I hereby resolve to spend 2016 listening to more Johann Sebastian Bach.
How could I not make such a resolution after having followed the directive of La Follia Austin Baroque to Start the New Year With Bach! at its inaugural concert of 2016? It wasn't simply that the 100 minutes of music by the 18th century übercomposer whetted my appetite for more of his wizardry at counterpoint and ornamentation (though it certainly did); it was also that the selections themselves spoke to the kind of changes we all talk about making with the turn of the calendar, changes in the way we live to make us better human beings.
For instance, the interplay between Baroque flute and violin in the "Affettuoso" from Brandenburg Concerto No. 5 called to mind a tender dialogue between sweethearts, with Marcus McGuff's flute dreamily cooing out a melodic phrase, which was echoed by Stephen Redfield's violin in sinuous sympathy, and then both repeated the phrase and embroidered on it with elegant harmonies. For anyone who has felt a need to be more attentive to and gentle in his or her exchanges with a loved one, this was an ideal to aspire to: a sweet and caring model for two individuals talking and listening to each other.
Then there was the "Largo e Dolce" and "Presto" from the Sonata for Flute and Harpsichord in B minor, with McGuff in a duet with La Follia Artistic Director Keith Womer. Here, the contrast in sounds between the instruments – the high and dainty filigree of the harpsichord against the rounded flow of the flute – suggested a conversation in which the participants were of quite different temperaments and perhaps from different backgrounds. The qualities that made each so distinctive would seem to put them at odds, a pairing destined to clash. And yet their sharpness and softness played off each other amenably, even comfortably, as if each recognized the other's strength or beauty and sought to be its perfect complement. Here, too, was a lesson for those of us struggling to find common ground with those unlike ourselves: If we acknowledge the value of the person who's different from us and address ourselves to that, there may be not just communication that comes from it but also something beautiful – a blended voice more striking than the sound of either voice alone.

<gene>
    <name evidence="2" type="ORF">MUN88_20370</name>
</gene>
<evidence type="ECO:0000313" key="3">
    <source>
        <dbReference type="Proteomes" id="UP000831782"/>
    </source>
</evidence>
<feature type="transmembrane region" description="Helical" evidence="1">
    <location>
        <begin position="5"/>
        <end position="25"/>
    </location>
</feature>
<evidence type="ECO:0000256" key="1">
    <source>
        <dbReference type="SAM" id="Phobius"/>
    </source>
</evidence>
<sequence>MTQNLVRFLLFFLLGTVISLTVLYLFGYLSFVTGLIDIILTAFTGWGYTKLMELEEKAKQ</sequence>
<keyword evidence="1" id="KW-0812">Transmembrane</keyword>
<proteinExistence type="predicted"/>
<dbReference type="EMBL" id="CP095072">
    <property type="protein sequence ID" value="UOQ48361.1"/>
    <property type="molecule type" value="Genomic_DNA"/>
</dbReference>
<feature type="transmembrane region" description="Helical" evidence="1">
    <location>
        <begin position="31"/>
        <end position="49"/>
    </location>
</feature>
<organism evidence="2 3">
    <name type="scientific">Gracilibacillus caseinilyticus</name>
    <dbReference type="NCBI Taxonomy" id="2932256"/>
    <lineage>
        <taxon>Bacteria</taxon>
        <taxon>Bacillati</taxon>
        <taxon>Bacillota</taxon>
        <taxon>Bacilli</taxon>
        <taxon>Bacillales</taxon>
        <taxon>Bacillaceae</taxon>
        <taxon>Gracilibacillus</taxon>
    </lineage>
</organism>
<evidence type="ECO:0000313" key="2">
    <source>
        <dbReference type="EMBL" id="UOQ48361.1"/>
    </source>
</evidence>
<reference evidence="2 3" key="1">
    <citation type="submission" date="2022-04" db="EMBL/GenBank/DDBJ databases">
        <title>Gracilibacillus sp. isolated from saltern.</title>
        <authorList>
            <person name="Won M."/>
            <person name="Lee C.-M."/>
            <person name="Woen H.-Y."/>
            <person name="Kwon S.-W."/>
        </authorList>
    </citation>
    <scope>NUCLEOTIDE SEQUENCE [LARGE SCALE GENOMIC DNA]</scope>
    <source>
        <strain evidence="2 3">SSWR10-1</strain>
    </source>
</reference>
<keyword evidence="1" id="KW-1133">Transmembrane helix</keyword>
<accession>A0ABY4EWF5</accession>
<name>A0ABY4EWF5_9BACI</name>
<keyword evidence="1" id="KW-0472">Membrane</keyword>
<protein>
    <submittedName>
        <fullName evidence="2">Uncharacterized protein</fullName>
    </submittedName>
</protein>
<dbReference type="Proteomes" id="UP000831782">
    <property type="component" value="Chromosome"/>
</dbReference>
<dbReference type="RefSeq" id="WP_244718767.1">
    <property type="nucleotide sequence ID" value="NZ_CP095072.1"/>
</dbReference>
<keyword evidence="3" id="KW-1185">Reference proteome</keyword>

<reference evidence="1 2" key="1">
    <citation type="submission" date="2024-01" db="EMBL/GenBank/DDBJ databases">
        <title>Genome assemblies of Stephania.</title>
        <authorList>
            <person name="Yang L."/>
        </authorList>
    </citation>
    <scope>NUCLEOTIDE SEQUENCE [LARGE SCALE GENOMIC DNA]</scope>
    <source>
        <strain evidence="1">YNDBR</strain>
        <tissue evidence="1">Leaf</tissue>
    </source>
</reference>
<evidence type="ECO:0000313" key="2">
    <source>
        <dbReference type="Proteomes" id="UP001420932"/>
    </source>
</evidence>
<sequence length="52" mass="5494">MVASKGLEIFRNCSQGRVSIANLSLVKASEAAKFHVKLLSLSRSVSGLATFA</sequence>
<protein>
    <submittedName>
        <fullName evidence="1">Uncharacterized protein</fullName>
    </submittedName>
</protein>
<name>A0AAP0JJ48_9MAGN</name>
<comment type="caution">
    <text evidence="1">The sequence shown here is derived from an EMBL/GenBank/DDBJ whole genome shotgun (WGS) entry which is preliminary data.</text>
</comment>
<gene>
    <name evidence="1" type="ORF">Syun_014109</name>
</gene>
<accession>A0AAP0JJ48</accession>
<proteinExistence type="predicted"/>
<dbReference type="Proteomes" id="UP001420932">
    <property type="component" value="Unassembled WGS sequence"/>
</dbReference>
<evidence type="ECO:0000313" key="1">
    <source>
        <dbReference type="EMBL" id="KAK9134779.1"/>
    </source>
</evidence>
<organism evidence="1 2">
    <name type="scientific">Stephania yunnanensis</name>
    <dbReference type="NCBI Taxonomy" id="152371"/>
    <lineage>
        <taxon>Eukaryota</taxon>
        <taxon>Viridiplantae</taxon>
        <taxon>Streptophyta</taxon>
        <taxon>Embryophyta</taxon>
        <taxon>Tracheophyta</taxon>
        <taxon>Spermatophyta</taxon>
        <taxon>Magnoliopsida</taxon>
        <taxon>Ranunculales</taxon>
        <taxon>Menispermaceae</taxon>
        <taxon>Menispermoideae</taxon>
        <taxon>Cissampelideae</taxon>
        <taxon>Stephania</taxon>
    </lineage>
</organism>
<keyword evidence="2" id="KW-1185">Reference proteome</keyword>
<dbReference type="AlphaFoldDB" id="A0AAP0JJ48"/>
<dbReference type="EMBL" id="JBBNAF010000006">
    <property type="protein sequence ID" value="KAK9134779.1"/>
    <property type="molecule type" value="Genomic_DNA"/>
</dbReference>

The program's most moving selection was the "Ciaccona" from Violin Partita No. 2 in D minor, performed by Redfield, who unpacked trunkloads of emotion in the solo's dozen or so minutes – not surprising if you accept the legend that Bach composed the work following the death of his wife. Long notes, etched with such a sharp intensity, felt at times like the keening of a soul in grief and others like pangs of regret. These alternated with passages of fitful, frenzied runs of notes, suggesting a mind whirling to comprehend the loss with which it was faced. So intricate was Redfield's bowing and so fraught with feeling, that you felt drawn into the strings yourself, bound by the anguish spun from them. I can't say the performance left me with any clear resolution for the new year, but it certainly had me appreciating anew the power of pent-up feelings and the need to release them.
Then there were the assorted excerpts from Bach's Goldberg Variations, performed by Womer on the harpsichord, which paid tribute to the virtues of variety, of taking an idea and expanding on it in as many ways as you can imagine. Womer's playing, without losing any of the delicacy of the instrument's sound, managed to make each selection more ornamented and spirited than the last. I don't fancy myself a Bach by any means, but I was inspired to do more noodling with my own ideas, to be more exploratory and experimental in my work and see how far how I can push a notion. I resolve to do that and to be more kindly with loved ones and more accepting of those I don't know ... but first, I think I'll listen to a little more Bach.
Copyright © 2023 Austin Chronicle Corporation. All rights reserved.